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  • Technical Question re. photos

    I am in the middle of building (very slowly) a web site and sometimes when I try to load pictures to it it says "error, picture to large..." I'm not really very technical so I'm at a loss. Any suggestions on what it means or how I get around it.... Thanks all.

  • #2
    It's probably that the picture takes up too much space. Cut the size of the picture down....if you can download a copy of photoshop. It's got tools to optimise pics, reduce size, space etc Remember also that the format is important jpegs for example can be quite large files.
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    • #3
      programs

      Hi Helen

      You just need to reduce the quality of your images. Web inages do not need to be the same quality as those you would print on your printer . There are many programs that you can use.

      Do you have microsoft office?

      That is one of the easiest

      Let me know if not and I will find you a free one

      Kind regards

      Brad

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      • #4
        Re. photos

        Thanks for your answers and yes, Brad I do have microsoft office - what do I do with it tho?

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        • #5
          One of the easiest tools to do it in is with Picassa from Google - you can export as web page images, which are much smaller than your original.

          Plus, it's free - download from Google.com
          It's never too late to gyrate!

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          • #6
            how good is this site it answers your questions before you even ask them as i also have been struggling making my photos small enough and had given up and just put them on my blog with a link i will try the picasso site when im brave enough
            Jan xx



            http://craftyjan.blogspot.com/

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            • #7
              Image Reduction

              Hi Helene,
              It’s all right having all the advice in the world but if it’s not specific it isn’t very useful to you.

              There are bucket’s full of software for photo manipulation but if you have no experience of them and don’t want to spend countless hours finding you way around them, then don’t bother. Windows Xp (and I have no doubt that Vista is the same, I can’t comment on Macs but I would be very surprised if there isn’t one included in the software ) have a tool that will do what you need to do relatively easily. This is the path!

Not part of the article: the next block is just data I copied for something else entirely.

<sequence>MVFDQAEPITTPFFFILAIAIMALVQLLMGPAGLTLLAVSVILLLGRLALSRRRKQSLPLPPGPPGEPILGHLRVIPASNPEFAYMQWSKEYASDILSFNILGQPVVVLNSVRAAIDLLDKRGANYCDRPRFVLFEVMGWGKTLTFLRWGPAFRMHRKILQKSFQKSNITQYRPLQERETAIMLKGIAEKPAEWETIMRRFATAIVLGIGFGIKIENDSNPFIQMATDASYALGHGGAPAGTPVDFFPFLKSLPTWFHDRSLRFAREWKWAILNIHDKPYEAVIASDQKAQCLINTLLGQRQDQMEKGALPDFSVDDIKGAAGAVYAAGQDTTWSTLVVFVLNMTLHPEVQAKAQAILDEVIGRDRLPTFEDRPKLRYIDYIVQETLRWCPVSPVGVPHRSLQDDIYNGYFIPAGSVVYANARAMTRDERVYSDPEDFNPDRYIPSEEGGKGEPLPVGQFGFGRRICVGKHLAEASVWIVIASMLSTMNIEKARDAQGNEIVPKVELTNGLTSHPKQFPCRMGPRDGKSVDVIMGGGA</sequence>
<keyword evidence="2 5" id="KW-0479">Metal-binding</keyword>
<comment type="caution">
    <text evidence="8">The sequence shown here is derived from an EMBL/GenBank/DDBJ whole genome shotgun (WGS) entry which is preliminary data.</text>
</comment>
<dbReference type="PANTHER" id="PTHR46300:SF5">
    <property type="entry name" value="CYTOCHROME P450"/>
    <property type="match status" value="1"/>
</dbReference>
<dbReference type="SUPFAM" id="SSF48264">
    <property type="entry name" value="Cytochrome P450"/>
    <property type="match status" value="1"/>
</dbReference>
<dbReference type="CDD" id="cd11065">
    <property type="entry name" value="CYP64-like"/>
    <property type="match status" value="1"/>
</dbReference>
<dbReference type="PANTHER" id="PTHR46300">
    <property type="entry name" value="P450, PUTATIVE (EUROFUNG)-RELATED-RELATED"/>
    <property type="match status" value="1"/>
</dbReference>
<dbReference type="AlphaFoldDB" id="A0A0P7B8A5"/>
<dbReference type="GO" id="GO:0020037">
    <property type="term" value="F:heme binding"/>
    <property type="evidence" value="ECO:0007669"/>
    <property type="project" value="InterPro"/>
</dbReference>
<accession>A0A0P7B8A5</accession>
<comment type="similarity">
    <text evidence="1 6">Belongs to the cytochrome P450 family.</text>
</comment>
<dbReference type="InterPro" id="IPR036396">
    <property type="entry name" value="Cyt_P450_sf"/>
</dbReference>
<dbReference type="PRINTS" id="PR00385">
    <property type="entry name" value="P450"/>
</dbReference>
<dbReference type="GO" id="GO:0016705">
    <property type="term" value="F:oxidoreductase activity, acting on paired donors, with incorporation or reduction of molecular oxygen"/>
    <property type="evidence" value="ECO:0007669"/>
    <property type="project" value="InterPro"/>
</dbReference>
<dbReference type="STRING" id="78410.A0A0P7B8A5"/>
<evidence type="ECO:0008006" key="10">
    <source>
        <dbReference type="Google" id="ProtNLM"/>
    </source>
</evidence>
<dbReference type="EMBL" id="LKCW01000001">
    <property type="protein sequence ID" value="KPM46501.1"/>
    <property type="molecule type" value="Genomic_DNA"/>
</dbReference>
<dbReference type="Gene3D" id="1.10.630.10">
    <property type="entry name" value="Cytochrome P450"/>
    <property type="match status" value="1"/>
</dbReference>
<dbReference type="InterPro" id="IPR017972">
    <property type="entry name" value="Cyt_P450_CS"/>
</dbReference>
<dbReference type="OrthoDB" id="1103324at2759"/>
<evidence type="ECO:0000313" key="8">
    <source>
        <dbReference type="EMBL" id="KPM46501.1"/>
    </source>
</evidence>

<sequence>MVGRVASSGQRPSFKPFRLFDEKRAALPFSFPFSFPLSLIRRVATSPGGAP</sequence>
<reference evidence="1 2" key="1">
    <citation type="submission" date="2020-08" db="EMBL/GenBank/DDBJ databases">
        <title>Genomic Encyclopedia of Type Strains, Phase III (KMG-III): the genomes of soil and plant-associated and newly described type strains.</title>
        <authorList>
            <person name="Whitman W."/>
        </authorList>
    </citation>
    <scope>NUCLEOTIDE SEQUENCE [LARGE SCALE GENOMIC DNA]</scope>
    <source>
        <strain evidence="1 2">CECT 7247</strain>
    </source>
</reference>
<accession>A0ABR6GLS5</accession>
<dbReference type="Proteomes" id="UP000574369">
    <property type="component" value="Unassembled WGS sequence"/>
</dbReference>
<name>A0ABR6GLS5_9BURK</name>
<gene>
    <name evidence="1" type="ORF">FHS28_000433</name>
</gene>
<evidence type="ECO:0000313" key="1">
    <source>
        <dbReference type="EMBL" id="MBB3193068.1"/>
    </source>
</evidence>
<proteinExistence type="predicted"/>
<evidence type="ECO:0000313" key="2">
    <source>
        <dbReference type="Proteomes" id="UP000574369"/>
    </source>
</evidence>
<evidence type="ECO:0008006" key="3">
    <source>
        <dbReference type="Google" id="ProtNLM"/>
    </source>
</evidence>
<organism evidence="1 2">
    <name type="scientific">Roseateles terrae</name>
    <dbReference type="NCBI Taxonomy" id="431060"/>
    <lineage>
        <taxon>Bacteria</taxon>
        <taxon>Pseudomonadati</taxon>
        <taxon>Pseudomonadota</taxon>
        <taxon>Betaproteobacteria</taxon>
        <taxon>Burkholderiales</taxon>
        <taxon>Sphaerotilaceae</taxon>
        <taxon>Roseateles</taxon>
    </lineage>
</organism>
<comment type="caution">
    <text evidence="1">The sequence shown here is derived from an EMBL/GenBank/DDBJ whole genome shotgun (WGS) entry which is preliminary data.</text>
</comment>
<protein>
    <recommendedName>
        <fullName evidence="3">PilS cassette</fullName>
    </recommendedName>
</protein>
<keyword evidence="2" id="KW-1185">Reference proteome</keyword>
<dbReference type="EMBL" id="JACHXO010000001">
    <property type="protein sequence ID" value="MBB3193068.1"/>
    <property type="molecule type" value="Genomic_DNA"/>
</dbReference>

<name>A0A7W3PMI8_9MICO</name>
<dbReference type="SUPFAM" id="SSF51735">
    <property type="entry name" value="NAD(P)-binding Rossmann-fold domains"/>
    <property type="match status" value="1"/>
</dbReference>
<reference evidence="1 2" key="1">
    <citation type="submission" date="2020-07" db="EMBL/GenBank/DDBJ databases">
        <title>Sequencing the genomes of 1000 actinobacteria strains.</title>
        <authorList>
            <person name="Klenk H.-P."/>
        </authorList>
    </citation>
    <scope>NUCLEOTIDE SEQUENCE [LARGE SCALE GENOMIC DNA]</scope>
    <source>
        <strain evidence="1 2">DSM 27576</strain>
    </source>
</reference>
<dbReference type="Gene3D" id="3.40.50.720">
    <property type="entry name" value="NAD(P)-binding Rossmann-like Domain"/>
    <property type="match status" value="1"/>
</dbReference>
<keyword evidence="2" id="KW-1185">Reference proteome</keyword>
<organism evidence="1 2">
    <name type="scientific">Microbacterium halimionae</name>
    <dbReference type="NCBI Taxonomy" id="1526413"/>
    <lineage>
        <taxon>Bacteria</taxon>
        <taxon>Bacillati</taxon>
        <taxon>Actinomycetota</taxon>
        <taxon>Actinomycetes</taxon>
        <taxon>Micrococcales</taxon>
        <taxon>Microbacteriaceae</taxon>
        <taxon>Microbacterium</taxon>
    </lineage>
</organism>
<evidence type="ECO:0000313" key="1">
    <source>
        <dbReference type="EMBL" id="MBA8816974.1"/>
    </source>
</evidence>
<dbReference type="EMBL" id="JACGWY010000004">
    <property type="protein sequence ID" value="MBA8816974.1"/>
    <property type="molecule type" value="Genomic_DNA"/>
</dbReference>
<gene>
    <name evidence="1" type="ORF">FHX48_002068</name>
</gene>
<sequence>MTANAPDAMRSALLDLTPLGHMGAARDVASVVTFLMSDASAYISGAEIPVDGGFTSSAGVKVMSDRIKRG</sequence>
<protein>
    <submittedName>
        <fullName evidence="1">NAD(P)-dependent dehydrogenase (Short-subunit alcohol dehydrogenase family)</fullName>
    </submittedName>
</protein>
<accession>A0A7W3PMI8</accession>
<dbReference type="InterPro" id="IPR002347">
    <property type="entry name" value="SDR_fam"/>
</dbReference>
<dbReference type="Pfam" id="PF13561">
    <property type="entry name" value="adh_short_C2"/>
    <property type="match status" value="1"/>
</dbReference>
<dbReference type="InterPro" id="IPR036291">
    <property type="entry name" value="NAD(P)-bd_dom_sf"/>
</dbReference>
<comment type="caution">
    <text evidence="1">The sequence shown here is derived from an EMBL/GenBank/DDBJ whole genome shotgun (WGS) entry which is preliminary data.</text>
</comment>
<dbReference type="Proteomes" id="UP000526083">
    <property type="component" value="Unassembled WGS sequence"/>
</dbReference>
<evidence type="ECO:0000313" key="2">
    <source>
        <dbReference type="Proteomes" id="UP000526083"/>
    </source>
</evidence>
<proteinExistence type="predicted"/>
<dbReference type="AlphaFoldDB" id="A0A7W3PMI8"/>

On your desk top (that’s the blue (or may be not) welcoming screen on a PC running Xp or Vista there will be a button marked START, its generally at the bottom left hand corner. Click on this and got to PROGRAMS – OFFICE TOOLS – MICROSOFT PHOTO EDITOR – FILE – OPEN. This brings up a box with a drop down window which normally defaults to My Pictures but from here you can find all the images that you have conveniently hidden from your self on your machine. Find the image that you want to use and click on open – the image should then spring into life.

              To resize the image look at the toolbar on top of the page and find IMAGE, click on this and another box will open, look for RESIZE and click on this.

              The next box will have displayed two small boxes marked pixels next to more small boxes marked % (percentage). If you click on either of the two % boxes incremental buttons the % of image size will change but will keep the same width – height ratio.
              Click on OK and the image will resize accordingly.

              This next bit is something that you won’t have been told elsewhere. With the mouse pointer on the image do a right button click, this will bring up another box and at the bottom of this box click on properties.

              This will bring up yet another box and in this will be a small box marked RESOLUTION make sure or change this to 72 pixels/inch, this will set up the image for a screen resolution of 72 dpi (dots per inch) which is the standard for Monitors. If you are going to print any thing then this should be set to 300 pixels/inch.

              Next thing to do is to save the image but when you do this it would be advisable to either call it something else or add another digit to the file name – this way you won’t change the original file so that it’s kept for future use.

              All you need to know is what size image you need and normally you are given a range to work to. As an example one of the companies I work for uses an image size of 600 x 503 pixels x 72 dpi and this equates to a file size (and this depends on colour depth and how much white you have) of somewhere between 90kb – 140kb which would give you an image size of about 60-70mm on your screen.

              You will have to play around a little with the sizing as this description can’t be specific but with this information all should be well eventually.

              If you have any problems get back to me and I will look into it for you. I have to admit that I don’t have that much experience of small files as ALL mine are over 17mb but the principle should be the same.

              Regards,

              I..
              www.flickr.com/photos/[email protected]/?saved=1

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